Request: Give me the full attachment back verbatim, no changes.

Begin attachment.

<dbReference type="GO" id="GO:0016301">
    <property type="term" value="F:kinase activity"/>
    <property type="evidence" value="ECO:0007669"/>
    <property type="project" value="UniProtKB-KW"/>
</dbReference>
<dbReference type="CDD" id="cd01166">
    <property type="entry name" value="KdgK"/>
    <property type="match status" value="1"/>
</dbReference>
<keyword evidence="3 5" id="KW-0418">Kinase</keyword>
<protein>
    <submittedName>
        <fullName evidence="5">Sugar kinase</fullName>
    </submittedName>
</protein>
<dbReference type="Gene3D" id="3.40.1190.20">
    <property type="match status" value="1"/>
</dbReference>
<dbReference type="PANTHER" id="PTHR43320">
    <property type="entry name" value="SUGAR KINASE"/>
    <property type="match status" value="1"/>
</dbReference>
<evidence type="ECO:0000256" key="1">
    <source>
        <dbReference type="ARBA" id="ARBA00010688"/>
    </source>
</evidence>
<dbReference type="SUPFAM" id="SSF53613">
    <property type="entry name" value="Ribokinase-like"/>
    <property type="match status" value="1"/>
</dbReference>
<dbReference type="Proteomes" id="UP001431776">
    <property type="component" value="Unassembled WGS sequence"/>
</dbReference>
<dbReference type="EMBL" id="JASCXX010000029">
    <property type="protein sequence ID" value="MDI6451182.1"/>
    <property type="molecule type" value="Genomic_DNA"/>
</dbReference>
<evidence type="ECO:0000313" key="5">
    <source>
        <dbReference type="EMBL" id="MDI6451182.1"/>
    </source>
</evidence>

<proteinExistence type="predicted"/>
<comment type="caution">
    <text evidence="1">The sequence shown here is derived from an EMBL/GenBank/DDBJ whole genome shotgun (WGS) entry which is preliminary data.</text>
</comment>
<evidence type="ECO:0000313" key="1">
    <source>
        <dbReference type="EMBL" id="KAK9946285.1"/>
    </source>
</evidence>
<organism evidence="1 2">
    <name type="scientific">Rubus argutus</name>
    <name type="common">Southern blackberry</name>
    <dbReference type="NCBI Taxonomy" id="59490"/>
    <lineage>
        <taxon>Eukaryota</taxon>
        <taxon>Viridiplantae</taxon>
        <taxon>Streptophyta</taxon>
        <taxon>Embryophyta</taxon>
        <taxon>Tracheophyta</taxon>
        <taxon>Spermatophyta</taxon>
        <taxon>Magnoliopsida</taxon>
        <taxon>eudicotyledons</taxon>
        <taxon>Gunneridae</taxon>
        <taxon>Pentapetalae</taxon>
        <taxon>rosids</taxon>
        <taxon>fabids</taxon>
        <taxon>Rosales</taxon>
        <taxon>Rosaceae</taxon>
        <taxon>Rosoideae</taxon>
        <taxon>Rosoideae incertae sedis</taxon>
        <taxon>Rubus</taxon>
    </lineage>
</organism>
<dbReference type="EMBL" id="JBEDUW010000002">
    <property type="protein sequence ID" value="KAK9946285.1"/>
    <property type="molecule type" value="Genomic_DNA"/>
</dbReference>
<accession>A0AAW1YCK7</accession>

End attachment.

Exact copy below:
<dbReference type="GO" id="GO:0016301">
    <property type="term" value="F:kinase activity"/>
    <property type="evidence" value="ECO:0007669"/>
    <property type="project" value="UniProtKB-KW"/>
</dbReference>
<dbReference type="CDD" id="cd01166">
    <property type="entry name" value="KdgK"/>
    <property type="match status" value="1"/>
</dbReference>
<keyword evidence="3 5" id="KW-0418">Kinase</keyword>
<protein>
    <submittedName>
        <fullName evidence="5">Sugar kinase</fullName>
    </submittedName>
</protein>
<dbReference type="Gene3D" id="3.40.1190.20">
    <property type="match status" value="1"/>
</dbReference>
<dbReference type="PANTHER" id="PTHR43320">
    <property type="entry name" value="SUGAR KINASE"/>
    <property type="match status" value="1"/>
</dbReference>
<evidence type="ECO:0000256" key="1">
    <source>
        <dbReference type="ARBA" id="ARBA00010688"/>
    </source>
</evidence>
<dbReference type="SUPFAM" id="SSF53613">
    <property type="entry name" value="Ribokinase-like"/>
    <property type="match status" value="1"/>
</dbReference>
<dbReference type="Proteomes" id="UP001431776">
    <property type="component" value="Unassembled WGS sequence"/>
</dbReference>
<dbReference type="EMBL" id="JASCXX010000029">
    <property type="protein sequence ID" value="MDI6451182.1"/>
    <property type="molecule type" value="Genomic_DNA"/>
</dbReference>
<evidence type="ECO:0000313" key="5">
    <source>
        <dbReference type="EMBL" id="MDI6451182.1"/>
    </source>
</evidence>

<proteinExistence type="predicted"/>
<comment type="caution">
    <text evidence="1">The sequence shown here is derived from an EMBL/GenBank/DDBJ whole genome shotgun (WGS) entry which is preliminary data.</text>
</comment>
<evidence type="ECO:0000313" key="1">
    <source>
        <dbReference type="EMBL" id="KAK9946285.1"/>
    </source>
</evidence>
<organism evidence="1 2">
    <name type="scientific">Rubus argutus</name>
    <name type="common">Southern blackberry</name>
    <dbReference type="NCBI Taxonomy" id="59490"/>
    <lineage>
        <taxon>Eukaryota</taxon>
        <taxon>Viridiplantae</taxon>
        <taxon>Streptophyta</taxon>
        <taxon>Embryophyta</taxon>
        <taxon>Tracheophyta</taxon>
        <taxon>Spermatophyta</taxon>
        <taxon>Magnoliopsida</taxon>
        <taxon>eudicotyledons</taxon>
        <taxon>Gunneridae</taxon>
        <taxon>Pentapetalae</taxon>
        <taxon>rosids</taxon>
        <taxon>fabids</taxon>
        <taxon>Rosales</taxon>
        <taxon>Rosaceae</taxon>
        <taxon>Rosoideae</taxon>
        <taxon>Rosoideae incertae sedis</taxon>
        <taxon>Rubus</taxon>
    </lineage>
</organism>
<dbReference type="EMBL" id="JBEDUW010000002">
    <property type="protein sequence ID" value="KAK9946285.1"/>
    <property type="molecule type" value="Genomic_DNA"/>
</dbReference>
<accession>A0AAW1YCK7</accession>